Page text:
In what way is Gripp's fantasizing about being with other people setting him up for disappointment "in reality"?
Do you think that learning to be on your own--to accept total solitude is better, or worse, than spending all your time with someone you really don't like?
Students should comprehend that by fantasizing and acting out the roles of "ideal" people he has perhaps known or would like to be with, Gripp is deluding himself into believing that he might actually come across these ideal people. When a less than ideal person does appear, he rejects her.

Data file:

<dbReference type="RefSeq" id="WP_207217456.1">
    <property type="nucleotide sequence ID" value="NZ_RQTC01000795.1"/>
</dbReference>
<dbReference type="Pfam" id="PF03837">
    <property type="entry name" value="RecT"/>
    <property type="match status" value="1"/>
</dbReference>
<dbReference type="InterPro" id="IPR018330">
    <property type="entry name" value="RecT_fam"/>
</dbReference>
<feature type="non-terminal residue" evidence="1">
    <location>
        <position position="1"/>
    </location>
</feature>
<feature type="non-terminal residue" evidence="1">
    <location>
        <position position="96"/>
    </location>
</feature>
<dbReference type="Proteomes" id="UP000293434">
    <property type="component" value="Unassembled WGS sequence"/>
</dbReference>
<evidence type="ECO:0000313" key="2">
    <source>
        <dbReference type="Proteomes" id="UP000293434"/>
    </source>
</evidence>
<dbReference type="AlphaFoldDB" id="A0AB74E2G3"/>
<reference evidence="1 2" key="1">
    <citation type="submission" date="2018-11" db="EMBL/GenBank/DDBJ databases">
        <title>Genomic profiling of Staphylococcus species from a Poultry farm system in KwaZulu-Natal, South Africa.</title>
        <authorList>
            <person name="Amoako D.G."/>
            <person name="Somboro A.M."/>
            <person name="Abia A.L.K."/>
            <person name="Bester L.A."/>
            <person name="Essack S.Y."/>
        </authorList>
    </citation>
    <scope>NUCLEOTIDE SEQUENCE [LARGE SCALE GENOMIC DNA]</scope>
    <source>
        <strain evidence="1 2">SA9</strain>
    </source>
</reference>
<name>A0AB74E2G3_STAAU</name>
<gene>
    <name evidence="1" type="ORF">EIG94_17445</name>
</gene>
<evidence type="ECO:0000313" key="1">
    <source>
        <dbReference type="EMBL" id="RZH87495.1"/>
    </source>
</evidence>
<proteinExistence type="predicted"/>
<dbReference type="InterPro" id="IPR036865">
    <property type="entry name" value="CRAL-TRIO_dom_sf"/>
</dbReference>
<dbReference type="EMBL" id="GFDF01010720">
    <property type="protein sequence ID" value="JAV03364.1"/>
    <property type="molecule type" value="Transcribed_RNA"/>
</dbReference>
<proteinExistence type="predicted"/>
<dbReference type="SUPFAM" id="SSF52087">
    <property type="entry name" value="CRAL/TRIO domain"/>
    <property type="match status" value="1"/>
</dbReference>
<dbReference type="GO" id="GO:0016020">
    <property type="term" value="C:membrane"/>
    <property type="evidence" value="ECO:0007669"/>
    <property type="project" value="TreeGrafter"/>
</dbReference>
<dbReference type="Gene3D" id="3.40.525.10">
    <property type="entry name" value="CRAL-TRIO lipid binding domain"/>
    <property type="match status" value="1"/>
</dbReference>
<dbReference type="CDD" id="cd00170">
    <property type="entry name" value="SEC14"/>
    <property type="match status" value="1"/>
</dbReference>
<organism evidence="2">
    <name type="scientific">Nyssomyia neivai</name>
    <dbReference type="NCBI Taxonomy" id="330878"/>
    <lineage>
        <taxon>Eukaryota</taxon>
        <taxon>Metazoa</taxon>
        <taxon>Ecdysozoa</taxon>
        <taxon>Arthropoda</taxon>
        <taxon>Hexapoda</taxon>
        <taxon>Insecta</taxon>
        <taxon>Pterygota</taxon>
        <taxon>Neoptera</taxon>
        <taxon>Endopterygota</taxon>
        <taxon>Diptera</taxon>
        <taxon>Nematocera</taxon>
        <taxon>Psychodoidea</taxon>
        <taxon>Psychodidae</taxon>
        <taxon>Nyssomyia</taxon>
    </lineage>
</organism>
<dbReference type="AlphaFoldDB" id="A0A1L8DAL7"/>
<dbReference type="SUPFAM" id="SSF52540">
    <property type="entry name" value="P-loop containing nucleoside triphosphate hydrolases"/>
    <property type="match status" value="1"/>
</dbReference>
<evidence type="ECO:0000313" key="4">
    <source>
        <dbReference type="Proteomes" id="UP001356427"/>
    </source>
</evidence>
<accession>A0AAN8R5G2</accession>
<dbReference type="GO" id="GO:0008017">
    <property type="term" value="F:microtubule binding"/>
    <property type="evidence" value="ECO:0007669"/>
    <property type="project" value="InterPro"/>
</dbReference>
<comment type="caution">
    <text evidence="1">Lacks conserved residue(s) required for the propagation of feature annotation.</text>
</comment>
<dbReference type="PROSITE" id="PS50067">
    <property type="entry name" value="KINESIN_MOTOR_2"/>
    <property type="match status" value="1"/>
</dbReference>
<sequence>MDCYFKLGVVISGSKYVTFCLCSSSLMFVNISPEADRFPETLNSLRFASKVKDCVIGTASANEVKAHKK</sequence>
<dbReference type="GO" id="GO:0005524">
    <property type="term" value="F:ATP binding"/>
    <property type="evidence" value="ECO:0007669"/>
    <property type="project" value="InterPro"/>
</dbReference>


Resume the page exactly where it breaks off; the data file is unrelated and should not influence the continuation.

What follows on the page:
Student answers will vary regarding their preference for or tolerance of total solitude, as Gripp experienced, versus...
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